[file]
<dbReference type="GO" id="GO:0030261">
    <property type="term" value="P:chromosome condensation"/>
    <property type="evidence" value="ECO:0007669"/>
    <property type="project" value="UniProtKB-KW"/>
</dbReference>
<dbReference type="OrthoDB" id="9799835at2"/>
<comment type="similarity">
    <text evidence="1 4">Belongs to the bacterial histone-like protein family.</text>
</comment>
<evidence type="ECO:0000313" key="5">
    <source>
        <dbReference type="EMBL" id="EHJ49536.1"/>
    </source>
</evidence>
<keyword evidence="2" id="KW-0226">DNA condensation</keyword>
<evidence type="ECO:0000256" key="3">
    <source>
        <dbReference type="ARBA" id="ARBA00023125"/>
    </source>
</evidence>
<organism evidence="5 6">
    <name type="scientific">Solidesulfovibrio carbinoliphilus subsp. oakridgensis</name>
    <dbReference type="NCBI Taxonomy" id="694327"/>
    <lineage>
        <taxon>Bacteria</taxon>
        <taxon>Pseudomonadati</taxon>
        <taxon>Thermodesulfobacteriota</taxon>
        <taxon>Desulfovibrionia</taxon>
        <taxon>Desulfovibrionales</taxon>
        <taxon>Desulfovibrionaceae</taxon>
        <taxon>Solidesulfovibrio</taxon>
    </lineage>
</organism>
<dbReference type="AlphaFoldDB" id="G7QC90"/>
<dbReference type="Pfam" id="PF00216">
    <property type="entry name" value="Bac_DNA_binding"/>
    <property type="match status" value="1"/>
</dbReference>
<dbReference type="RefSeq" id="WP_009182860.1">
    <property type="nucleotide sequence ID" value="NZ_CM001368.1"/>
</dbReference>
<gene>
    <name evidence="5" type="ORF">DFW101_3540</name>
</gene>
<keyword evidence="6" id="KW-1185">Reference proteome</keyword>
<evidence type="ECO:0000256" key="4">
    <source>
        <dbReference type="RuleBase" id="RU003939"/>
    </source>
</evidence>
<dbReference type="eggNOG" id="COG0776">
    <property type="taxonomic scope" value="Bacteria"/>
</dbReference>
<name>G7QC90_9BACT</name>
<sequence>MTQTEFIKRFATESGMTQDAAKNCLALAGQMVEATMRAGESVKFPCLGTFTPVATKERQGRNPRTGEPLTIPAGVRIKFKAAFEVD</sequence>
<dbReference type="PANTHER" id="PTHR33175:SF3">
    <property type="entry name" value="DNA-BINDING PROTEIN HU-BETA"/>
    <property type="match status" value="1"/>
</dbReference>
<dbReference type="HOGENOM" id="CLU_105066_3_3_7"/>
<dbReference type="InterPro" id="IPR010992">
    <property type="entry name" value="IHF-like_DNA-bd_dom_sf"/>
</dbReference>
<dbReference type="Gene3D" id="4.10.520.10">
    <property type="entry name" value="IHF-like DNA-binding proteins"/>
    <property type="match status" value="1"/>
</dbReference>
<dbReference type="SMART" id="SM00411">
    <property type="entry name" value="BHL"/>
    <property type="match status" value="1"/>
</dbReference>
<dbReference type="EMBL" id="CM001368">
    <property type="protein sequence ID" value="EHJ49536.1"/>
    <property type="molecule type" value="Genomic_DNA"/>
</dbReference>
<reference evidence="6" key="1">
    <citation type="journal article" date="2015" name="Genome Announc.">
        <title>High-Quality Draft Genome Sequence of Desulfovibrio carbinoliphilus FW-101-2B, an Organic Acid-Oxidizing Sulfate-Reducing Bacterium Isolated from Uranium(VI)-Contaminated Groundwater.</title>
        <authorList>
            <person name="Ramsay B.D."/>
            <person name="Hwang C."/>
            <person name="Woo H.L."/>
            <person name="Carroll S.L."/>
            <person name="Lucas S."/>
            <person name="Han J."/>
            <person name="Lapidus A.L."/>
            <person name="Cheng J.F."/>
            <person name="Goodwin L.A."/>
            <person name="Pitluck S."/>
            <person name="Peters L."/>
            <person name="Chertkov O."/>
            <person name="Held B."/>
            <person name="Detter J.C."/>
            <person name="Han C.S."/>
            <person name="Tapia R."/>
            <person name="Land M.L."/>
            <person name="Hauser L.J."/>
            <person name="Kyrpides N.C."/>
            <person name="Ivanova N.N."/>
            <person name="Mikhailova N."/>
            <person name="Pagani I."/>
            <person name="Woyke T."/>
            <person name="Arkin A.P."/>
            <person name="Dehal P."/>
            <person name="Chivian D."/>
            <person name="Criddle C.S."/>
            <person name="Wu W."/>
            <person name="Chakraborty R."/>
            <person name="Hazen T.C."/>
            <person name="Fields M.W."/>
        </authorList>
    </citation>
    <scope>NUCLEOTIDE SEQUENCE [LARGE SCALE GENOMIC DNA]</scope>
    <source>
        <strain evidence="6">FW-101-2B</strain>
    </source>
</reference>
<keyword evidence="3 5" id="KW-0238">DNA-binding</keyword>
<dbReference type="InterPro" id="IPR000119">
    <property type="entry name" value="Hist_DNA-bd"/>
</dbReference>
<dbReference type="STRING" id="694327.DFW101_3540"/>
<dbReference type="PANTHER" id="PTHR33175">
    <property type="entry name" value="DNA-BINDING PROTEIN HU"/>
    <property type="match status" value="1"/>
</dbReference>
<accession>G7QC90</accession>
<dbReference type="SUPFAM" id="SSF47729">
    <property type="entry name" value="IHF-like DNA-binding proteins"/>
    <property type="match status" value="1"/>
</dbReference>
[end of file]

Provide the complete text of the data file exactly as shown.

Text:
<dbReference type="GO" id="GO:0030261">
    <property type="term" value="P:chromosome condensation"/>
    <property type="evidence" value="ECO:0007669"/>
    <property type="project" value="UniProtKB-KW"/>
</dbReference>
<dbReference type="OrthoDB" id="9799835at2"/>
<comment type="similarity">
    <text evidence="1 4">Belongs to the bacterial histone-like protein family.</text>
</comment>
<evidence type="ECO:0000313" key="5">
    <source>
        <dbReference type="EMBL" id="EHJ49536.1"/>
    </source>
</evidence>
<keyword evidence="2" id="KW-0226">DNA condensation</keyword>
<evidence type="ECO:0000256" key="3">
    <source>
        <dbReference type="ARBA" id="ARBA00023125"/>
    </source>
</evidence>
<organism evidence="5 6">
    <name type="scientific">Solidesulfovibrio carbinoliphilus subsp. oakridgensis</name>
    <dbReference type="NCBI Taxonomy" id="694327"/>
    <lineage>
        <taxon>Bacteria</taxon>
        <taxon>Pseudomonadati</taxon>
        <taxon>Thermodesulfobacteriota</taxon>
        <taxon>Desulfovibrionia</taxon>
        <taxon>Desulfovibrionales</taxon>
        <taxon>Desulfovibrionaceae</taxon>
        <taxon>Solidesulfovibrio</taxon>
    </lineage>
</organism>
<dbReference type="AlphaFoldDB" id="G7QC90"/>
<dbReference type="Pfam" id="PF00216">
    <property type="entry name" value="Bac_DNA_binding"/>
    <property type="match status" value="1"/>
</dbReference>
<dbReference type="RefSeq" id="WP_009182860.1">
    <property type="nucleotide sequence ID" value="NZ_CM001368.1"/>
</dbReference>
<gene>
    <name evidence="5" type="ORF">DFW101_3540</name>
</gene>
<keyword evidence="6" id="KW-1185">Reference proteome</keyword>
<evidence type="ECO:0000256" key="4">
    <source>
        <dbReference type="RuleBase" id="RU003939"/>
    </source>
</evidence>
<dbReference type="eggNOG" id="COG0776">
    <property type="taxonomic scope" value="Bacteria"/>
</dbReference>
<name>G7QC90_9BACT</name>
<sequence>MTQTEFIKRFATESGMTQDAAKNCLALAGQMVEATMRAGESVKFPCLGTFTPVATKERQGRNPRTGEPLTIPAGVRIKFKAAFEVD</sequence>
<dbReference type="PANTHER" id="PTHR33175:SF3">
    <property type="entry name" value="DNA-BINDING PROTEIN HU-BETA"/>
    <property type="match status" value="1"/>
</dbReference>
<dbReference type="HOGENOM" id="CLU_105066_3_3_7"/>
<dbReference type="InterPro" id="IPR010992">
    <property type="entry name" value="IHF-like_DNA-bd_dom_sf"/>
</dbReference>
<dbReference type="Gene3D" id="4.10.520.10">
    <property type="entry name" value="IHF-like DNA-binding proteins"/>
    <property type="match status" value="1"/>
</dbReference>
<dbReference type="SMART" id="SM00411">
    <property type="entry name" value="BHL"/>
    <property type="match status" value="1"/>
</dbReference>
<dbReference type="EMBL" id="CM001368">
    <property type="protein sequence ID" value="EHJ49536.1"/>
    <property type="molecule type" value="Genomic_DNA"/>
</dbReference>
<reference evidence="6" key="1">
    <citation type="journal article" date="2015" name="Genome Announc.">
        <title>High-Quality Draft Genome Sequence of Desulfovibrio carbinoliphilus FW-101-2B, an Organic Acid-Oxidizing Sulfate-Reducing Bacterium Isolated from Uranium(VI)-Contaminated Groundwater.</title>
        <authorList>
            <person name="Ramsay B.D."/>
            <person name="Hwang C."/>
            <person name="Woo H.L."/>
            <person name="Carroll S.L."/>
            <person name="Lucas S."/>
            <person name="Han J."/>
            <person name="Lapidus A.L."/>
            <person name="Cheng J.F."/>
            <person name="Goodwin L.A."/>
            <person name="Pitluck S."/>
            <person name="Peters L."/>
            <person name="Chertkov O."/>
            <person name="Held B."/>
            <person name="Detter J.C."/>
            <person name="Han C.S."/>
            <person name="Tapia R."/>
            <person name="Land M.L."/>
            <person name="Hauser L.J."/>
            <person name="Kyrpides N.C."/>
            <person name="Ivanova N.N."/>
            <person name="Mikhailova N."/>
            <person name="Pagani I."/>
            <person name="Woyke T."/>
            <person name="Arkin A.P."/>
            <person name="Dehal P."/>
            <person name="Chivian D."/>
            <person name="Criddle C.S."/>
            <person name="Wu W."/>
            <person name="Chakraborty R."/>
            <person name="Hazen T.C."/>
            <person name="Fields M.W."/>
        </authorList>
    </citation>
    <scope>NUCLEOTIDE SEQUENCE [LARGE SCALE GENOMIC DNA]</scope>
    <source>
        <strain evidence="6">FW-101-2B</strain>
    </source>
</reference>
<keyword evidence="3 5" id="KW-0238">DNA-binding</keyword>
<dbReference type="InterPro" id="IPR000119">
    <property type="entry name" value="Hist_DNA-bd"/>
</dbReference>
<dbReference type="STRING" id="694327.DFW101_3540"/>
<dbReference type="PANTHER" id="PTHR33175">
    <property type="entry name" value="DNA-BINDING PROTEIN HU"/>
    <property type="match status" value="1"/>
</dbReference>
<accession>G7QC90</accession>
<dbReference type="SUPFAM" id="SSF47729">
    <property type="entry name" value="IHF-like DNA-binding proteins"/>
    <property type="match status" value="1"/>
</dbReference>